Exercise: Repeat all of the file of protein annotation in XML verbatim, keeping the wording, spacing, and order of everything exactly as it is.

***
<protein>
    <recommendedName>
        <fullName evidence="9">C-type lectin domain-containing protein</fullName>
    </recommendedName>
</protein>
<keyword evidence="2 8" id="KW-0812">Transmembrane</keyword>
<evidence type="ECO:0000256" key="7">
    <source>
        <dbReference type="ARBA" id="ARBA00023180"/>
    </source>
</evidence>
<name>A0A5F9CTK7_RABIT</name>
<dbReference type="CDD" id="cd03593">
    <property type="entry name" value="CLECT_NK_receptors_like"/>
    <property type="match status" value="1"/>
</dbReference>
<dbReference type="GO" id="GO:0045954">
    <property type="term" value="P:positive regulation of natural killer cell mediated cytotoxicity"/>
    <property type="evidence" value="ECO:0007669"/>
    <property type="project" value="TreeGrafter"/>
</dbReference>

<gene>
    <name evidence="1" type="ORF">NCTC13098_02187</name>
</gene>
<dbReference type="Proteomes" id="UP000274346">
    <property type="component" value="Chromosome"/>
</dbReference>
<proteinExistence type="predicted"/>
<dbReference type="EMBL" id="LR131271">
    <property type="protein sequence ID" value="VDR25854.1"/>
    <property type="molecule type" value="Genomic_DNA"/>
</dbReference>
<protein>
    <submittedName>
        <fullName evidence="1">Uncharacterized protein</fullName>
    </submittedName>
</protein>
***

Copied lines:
<protein>
    <recommendedName>
        <fullName evidence="9">C-type lectin domain-containing protein</fullName>
    </recommendedName>
</protein>
<keyword evidence="2 8" id="KW-0812">Transmembrane</keyword>
<evidence type="ECO:0000256" key="7">
    <source>
        <dbReference type="ARBA" id="ARBA00023180"/>
    </source>
</evidence>
<name>A0A5F9CTK7_RABIT</name>
<dbReference type="CDD" id="cd03593">
    <property type="entry name" value="CLECT_NK_receptors_like"/>
    <property type="match status" value="1"/>
</dbReference>
<dbReference type="GO" id="GO:0045954">
    <property type="term" value="P:positive regulation of natural killer cell mediated cytotoxicity"/>
    <property type="evidence" value="ECO:0007669"/>
    <property type="project" value="TreeGrafter"/>
</dbReference>

<gene>
    <name evidence="1" type="ORF">NCTC13098_02187</name>
</gene>
<dbReference type="Proteomes" id="UP000274346">
    <property type="component" value="Chromosome"/>
</dbReference>
<proteinExistence type="predicted"/>
<dbReference type="EMBL" id="LR131271">
    <property type="protein sequence ID" value="VDR25854.1"/>
    <property type="molecule type" value="Genomic_DNA"/>
</dbReference>
<protein>
    <submittedName>
        <fullName evidence="1">Uncharacterized protein</fullName>
    </submittedName>
</protein>